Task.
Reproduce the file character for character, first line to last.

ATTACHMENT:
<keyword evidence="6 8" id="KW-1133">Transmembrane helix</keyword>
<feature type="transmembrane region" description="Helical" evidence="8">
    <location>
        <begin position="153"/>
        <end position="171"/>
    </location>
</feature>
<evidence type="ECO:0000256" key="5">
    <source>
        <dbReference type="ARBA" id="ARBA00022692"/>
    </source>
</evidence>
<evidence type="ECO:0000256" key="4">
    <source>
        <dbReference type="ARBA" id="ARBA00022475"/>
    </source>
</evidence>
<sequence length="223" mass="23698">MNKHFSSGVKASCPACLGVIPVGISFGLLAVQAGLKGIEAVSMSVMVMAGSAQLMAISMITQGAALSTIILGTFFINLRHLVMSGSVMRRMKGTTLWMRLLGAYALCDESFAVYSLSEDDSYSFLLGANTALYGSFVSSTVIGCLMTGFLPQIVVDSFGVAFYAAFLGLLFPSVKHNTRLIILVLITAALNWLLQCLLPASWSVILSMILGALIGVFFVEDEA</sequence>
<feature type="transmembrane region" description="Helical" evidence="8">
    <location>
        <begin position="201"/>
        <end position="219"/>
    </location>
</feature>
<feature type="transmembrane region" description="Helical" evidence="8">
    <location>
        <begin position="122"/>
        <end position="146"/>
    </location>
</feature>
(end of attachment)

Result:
<keyword evidence="6 8" id="KW-1133">Transmembrane helix</keyword>
<feature type="transmembrane region" description="Helical" evidence="8">
    <location>
        <begin position="153"/>
        <end position="171"/>
    </location>
</feature>
<evidence type="ECO:0000256" key="5">
    <source>
        <dbReference type="ARBA" id="ARBA00022692"/>
    </source>
</evidence>
<evidence type="ECO:0000256" key="4">
    <source>
        <dbReference type="ARBA" id="ARBA00022475"/>
    </source>
</evidence>
<sequence length="223" mass="23698">MNKHFSSGVKASCPACLGVIPVGISFGLLAVQAGLKGIEAVSMSVMVMAGSAQLMAISMITQGAALSTIILGTFFINLRHLVMSGSVMRRMKGTTLWMRLLGAYALCDESFAVYSLSEDDSYSFLLGANTALYGSFVSSTVIGCLMTGFLPQIVVDSFGVAFYAAFLGLLFPSVKHNTRLIILVLITAALNWLLQCLLPASWSVILSMILGALIGVFFVEDEA</sequence>
<feature type="transmembrane region" description="Helical" evidence="8">
    <location>
        <begin position="201"/>
        <end position="219"/>
    </location>
</feature>
<feature type="transmembrane region" description="Helical" evidence="8">
    <location>
        <begin position="122"/>
        <end position="146"/>
    </location>
</feature>